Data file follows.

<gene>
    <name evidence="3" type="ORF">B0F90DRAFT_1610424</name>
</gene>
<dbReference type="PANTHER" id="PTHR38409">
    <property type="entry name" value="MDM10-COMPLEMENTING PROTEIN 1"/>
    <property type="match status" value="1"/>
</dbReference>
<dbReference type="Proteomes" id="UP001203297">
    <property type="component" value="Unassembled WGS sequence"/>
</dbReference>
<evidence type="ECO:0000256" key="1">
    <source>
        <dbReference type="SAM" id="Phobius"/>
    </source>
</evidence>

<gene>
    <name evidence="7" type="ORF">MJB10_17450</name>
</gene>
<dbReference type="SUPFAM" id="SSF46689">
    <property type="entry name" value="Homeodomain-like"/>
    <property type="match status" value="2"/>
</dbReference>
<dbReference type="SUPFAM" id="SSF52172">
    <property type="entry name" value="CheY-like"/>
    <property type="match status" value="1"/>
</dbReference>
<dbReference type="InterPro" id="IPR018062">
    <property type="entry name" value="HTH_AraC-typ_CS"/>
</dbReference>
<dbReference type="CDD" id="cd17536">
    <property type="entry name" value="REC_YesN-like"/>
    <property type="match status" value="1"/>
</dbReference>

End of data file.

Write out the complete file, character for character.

<gene>
    <name evidence="3" type="ORF">B0F90DRAFT_1610424</name>
</gene>
<dbReference type="PANTHER" id="PTHR38409">
    <property type="entry name" value="MDM10-COMPLEMENTING PROTEIN 1"/>
    <property type="match status" value="1"/>
</dbReference>
<dbReference type="Proteomes" id="UP001203297">
    <property type="component" value="Unassembled WGS sequence"/>
</dbReference>
<evidence type="ECO:0000256" key="1">
    <source>
        <dbReference type="SAM" id="Phobius"/>
    </source>
</evidence>

<gene>
    <name evidence="7" type="ORF">MJB10_17450</name>
</gene>
<dbReference type="SUPFAM" id="SSF46689">
    <property type="entry name" value="Homeodomain-like"/>
    <property type="match status" value="2"/>
</dbReference>
<dbReference type="SUPFAM" id="SSF52172">
    <property type="entry name" value="CheY-like"/>
    <property type="match status" value="1"/>
</dbReference>
<dbReference type="InterPro" id="IPR018062">
    <property type="entry name" value="HTH_AraC-typ_CS"/>
</dbReference>
<dbReference type="CDD" id="cd17536">
    <property type="entry name" value="REC_YesN-like"/>
    <property type="match status" value="1"/>
</dbReference>